Abby Egan is currently a junior at MCLA in the Berkshires of western Massachusetts, where she is an English Communications major with a concentration in writing and a minor in philosophy. Abby hopes to find work at a publishing company after college and someday publish some of her own work. In her spare time, Abby likes to drink copious amounts of coffee, spend all her money on adorable shoes and blog into the wee hours of the night.


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What Do You Mean I Can’t Live Off Ramen Noodles and Netflix?

Maintaining Your Physical and Mental Health in College

October 3, 2013

What Do You Mean I Can’t Live Off Ramen Noodles and Netflix?

by Abby Egan

College is a time of stimulating classes, new friendships and terrible eating habits. Many students gain weight when they enter college but what no one tells you is that if you don’t change your eating and exercising habits, that weight gain doesn’t end freshman year – it’s up to you to make sure you’re remaining healthy, physically and mentally. Here are some tips on how:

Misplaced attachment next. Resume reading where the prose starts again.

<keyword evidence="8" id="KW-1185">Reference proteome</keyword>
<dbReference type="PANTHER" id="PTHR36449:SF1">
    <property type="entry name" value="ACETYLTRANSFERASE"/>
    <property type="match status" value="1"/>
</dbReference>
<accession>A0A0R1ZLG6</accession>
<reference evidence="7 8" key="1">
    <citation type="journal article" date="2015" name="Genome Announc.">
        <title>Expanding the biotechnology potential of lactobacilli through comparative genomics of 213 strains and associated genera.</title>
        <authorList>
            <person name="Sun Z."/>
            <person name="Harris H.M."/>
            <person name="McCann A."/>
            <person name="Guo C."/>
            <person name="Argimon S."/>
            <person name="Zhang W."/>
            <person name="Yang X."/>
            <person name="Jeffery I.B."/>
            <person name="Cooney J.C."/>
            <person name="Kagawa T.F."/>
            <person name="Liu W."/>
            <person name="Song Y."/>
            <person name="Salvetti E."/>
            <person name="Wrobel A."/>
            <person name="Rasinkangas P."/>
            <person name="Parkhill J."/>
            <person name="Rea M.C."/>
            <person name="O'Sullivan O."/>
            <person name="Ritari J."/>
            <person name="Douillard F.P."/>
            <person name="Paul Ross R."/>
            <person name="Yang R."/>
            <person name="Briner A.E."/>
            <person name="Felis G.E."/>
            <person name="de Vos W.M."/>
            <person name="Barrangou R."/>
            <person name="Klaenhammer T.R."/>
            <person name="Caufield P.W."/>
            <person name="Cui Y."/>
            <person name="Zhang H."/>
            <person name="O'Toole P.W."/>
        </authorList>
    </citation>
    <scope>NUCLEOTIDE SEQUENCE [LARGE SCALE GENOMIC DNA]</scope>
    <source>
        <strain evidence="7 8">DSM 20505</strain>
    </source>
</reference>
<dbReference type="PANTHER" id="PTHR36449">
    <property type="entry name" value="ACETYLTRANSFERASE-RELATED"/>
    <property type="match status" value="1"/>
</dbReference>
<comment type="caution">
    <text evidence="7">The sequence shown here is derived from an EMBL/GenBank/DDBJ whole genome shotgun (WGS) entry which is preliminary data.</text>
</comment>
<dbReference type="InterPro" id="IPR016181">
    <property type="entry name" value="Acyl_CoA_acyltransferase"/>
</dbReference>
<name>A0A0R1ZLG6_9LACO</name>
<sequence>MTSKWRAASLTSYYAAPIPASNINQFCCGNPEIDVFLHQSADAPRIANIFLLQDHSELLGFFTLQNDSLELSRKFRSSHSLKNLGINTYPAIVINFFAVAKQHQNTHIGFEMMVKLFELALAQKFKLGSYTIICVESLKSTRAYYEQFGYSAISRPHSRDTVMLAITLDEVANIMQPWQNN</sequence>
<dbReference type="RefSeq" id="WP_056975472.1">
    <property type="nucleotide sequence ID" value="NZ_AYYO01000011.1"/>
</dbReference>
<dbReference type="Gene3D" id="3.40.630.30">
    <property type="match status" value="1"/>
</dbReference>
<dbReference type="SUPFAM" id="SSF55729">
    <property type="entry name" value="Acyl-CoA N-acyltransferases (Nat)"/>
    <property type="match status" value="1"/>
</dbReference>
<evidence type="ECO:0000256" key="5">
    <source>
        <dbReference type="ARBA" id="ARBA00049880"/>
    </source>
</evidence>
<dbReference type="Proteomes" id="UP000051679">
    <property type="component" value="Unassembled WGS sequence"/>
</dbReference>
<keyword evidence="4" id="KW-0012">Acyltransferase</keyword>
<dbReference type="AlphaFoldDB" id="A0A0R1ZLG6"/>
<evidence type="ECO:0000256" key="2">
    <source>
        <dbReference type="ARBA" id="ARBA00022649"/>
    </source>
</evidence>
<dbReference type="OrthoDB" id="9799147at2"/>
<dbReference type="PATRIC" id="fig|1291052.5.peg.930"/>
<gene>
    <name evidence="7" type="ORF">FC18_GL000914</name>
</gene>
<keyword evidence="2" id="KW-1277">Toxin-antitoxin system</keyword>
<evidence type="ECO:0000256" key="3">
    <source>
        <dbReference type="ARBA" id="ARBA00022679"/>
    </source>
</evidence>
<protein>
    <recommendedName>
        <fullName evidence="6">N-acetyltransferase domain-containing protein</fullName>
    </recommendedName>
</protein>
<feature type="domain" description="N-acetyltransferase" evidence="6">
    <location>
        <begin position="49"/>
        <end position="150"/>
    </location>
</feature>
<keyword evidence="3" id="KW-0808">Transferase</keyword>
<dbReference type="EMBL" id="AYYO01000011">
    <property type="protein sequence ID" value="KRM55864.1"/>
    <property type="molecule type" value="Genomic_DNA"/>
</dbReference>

• In the cafeteria: You may be sick of the cafeteria food but I promise there are ways to mix it up and remain healthy. As a rule of thumb, make sure your plate has an array of colors and try something new at every meal if you can. Fill up one plate with everything you want instead of using multiple plates – your eyes will see more food in one place and your stomach will feel full on less – and drink plenty of water with your meals because cafeteria food contains lots of sodium.
  • In the gym: Access to campus fitness facilities is often included in your fees so take advantage of the gym. Start out slow by doing some simple walking on the treadmill or track and work yourself up to more difficult workouts. Sweating can help you avoid germs, relieve stress and boost your energy. Most schools have clubs that involve exercising as well such as yoga, Zumba or swimming. Sometimes they even offered exercise classes for credits!